By Gina Montefusco
So you’ve got the new digs, and now you want to throw open your door to all of your nearest and dearest. Newlyweds, especially young ones, often have all the ingredients for a good housewarming party—a new home, a need for quality time with friends—except they don’t have much in the way of actual décor.
Since it’ll take some time, not to mention money, to get a house full of furnishings, take matters into your own hands: Have your housewarming bash do double-duty by turning it into a decorating party. Get your buddies to create or redo your furniture by painting, embellishing or fixing up diamond-in-the-rough pieces. With some brushes, patience and creativity, you can have your friends and work them, too.
You provide the food, a festive atmosphere and maybe even some prizes for exceptionally creative work. They’ll provide great ideas and personal touches for your home. Not everyone will be able to paint a Picasso on your kitchen table, but there are enough options for folks of all skill levels to have fun.
What you’ll need
What can be done
What can’t (or shouldn’t) be done
Get creativeSome friends will be able to find their inner Van Gogh more easily than others will. Your less artistically inclined guests can paint a base color on a chair or table. They can also pick out fabric and re-cover a pillow or seat cushion, if they know the basics of sewing. If they want to add a decorative touch to furniture, they can paint on a favorite quote, trace a stencil, dab on paint with a sponge (creates a cool marbled effect), or make a simple pattern or design.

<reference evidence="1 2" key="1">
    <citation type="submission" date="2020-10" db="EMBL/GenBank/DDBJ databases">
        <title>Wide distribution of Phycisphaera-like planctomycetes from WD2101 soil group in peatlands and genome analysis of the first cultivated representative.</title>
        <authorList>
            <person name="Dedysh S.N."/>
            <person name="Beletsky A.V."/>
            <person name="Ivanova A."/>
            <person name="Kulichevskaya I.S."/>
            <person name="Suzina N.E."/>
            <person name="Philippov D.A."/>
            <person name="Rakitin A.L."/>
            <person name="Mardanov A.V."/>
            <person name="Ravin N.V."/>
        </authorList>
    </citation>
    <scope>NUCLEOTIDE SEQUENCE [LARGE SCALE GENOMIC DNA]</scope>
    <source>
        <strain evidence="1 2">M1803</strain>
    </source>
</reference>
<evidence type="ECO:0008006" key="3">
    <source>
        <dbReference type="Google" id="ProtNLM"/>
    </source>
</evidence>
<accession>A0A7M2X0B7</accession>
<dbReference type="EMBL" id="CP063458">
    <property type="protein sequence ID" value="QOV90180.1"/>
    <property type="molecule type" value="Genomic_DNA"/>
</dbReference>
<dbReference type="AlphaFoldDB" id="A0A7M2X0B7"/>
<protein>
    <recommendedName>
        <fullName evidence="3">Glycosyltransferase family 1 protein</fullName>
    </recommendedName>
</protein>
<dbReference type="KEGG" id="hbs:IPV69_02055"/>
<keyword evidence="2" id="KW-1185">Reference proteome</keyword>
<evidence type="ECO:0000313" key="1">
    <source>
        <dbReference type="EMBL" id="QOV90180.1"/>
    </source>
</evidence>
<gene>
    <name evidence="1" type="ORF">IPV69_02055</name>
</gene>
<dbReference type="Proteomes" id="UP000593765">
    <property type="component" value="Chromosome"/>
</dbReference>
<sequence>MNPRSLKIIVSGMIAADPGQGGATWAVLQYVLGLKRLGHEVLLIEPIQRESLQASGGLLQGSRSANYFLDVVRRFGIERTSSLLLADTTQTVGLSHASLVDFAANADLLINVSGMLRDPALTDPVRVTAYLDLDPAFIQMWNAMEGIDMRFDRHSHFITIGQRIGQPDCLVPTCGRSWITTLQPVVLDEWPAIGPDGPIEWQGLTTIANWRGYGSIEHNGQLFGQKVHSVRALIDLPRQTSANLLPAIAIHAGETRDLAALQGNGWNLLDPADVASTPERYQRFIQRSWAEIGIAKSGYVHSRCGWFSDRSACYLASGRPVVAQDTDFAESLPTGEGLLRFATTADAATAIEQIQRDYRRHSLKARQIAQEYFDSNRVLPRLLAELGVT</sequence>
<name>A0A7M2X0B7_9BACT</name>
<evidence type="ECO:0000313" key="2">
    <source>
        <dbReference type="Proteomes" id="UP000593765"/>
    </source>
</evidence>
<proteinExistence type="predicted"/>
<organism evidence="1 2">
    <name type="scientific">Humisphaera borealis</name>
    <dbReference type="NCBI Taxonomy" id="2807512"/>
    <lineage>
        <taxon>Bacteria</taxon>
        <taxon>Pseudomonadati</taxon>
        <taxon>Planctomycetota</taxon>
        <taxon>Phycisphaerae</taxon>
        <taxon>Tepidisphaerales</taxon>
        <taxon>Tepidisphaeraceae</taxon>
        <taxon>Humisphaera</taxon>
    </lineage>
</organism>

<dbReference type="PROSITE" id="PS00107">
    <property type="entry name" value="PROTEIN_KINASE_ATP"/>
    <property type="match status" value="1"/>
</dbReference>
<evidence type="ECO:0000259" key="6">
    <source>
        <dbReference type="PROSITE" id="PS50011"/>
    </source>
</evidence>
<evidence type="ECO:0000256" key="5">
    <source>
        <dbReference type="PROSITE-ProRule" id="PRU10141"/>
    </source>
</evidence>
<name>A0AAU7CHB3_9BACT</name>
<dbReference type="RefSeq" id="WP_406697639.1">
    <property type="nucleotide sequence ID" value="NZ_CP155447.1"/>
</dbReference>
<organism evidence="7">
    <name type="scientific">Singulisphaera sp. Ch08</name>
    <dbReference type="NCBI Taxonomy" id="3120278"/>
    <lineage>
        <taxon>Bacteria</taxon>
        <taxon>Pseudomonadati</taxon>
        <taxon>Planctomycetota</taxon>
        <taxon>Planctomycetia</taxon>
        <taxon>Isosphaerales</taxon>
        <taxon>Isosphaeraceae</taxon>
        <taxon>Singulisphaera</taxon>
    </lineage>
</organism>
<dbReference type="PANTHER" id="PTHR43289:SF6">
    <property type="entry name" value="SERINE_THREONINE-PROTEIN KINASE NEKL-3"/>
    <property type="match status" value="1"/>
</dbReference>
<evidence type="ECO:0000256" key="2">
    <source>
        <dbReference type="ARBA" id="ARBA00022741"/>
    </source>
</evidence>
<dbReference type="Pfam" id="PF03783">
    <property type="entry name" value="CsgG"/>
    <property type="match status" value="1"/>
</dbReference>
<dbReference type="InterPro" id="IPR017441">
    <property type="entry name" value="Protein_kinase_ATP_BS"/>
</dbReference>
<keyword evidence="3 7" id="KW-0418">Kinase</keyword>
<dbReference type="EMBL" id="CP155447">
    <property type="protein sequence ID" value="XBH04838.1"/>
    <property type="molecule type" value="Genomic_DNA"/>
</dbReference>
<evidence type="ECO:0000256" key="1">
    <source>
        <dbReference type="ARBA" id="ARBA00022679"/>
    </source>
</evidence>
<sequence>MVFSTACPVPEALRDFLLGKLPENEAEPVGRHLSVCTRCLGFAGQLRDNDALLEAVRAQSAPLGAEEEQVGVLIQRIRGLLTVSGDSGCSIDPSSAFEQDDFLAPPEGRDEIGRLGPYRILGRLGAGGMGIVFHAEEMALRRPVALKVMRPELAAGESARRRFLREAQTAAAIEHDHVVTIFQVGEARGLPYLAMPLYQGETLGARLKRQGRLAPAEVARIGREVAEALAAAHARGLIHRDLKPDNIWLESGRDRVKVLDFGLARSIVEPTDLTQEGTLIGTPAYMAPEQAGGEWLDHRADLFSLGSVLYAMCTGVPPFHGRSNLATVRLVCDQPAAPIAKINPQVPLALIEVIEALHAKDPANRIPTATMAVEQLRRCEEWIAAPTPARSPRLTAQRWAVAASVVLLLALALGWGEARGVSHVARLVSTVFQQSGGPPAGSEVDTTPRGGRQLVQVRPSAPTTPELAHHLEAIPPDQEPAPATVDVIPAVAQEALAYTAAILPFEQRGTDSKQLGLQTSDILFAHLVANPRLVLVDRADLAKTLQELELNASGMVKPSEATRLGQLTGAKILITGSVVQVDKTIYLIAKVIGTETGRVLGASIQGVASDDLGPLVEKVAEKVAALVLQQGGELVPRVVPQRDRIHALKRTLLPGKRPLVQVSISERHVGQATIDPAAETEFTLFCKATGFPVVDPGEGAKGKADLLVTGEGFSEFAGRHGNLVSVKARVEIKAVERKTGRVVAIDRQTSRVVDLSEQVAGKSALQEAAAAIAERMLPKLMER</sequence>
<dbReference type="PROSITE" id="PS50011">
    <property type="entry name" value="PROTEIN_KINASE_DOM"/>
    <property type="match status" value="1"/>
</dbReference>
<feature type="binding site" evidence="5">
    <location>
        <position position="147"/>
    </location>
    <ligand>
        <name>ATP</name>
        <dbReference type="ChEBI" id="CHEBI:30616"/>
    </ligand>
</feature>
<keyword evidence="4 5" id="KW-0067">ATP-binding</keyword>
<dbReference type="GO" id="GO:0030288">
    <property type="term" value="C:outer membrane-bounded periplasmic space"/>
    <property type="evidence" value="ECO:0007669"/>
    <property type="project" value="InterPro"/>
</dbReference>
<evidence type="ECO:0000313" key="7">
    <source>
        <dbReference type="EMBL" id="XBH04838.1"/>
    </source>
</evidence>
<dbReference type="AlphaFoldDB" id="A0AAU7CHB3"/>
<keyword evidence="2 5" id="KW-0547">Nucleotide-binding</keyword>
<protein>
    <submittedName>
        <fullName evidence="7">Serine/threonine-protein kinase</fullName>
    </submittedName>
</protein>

Let more creatively advanced friends go to town with a paintbrush—provided they comply with whatever limits you set. You and your husband are the ones who will look at the furniture day after day, so by all means restrict colors and paintings if you wish. But budding artistes can adorn tables and chairs with scenes, pictures and patterns involving flowers, suns and moons, fruit or anything else that strikes their (and your) fancy.
If you want the whole group to work on one big project, consider making a crazy quilt, which in the Victorian era was a popular way to use up odd bits of cloth. Each guest can select pieces of fabric that you’ve provided and stitch a square together, embroidering and decorating if they want to. Everyone’s squares can then be sewn together (just make sure there will be enough squares to end up with a normal-shaped quilt). For more info on crafting a quilt, check out the quilting site on About.com.
Party timeSince your friends are working for your home, make sure you make it worth their while. Create a party atmosphere with music, games and food. You can provide prizes for the most creative or best effort and may want to make a small pillow or vase for each guest as a party favor. Above all, a housewarming party is an excuse for friends to have some face time. “A lot of time, guests just come to have the time together,” says Lisa Canby, owner of I Made This! What better reason could there be?
About the Author
Gina Montefusco’s work has appeared in the features section of the Richmond (Virginia) Times-Dispatch. She is a former editor-in-chief of The Breeze, James Madison University’s campus newspaper.
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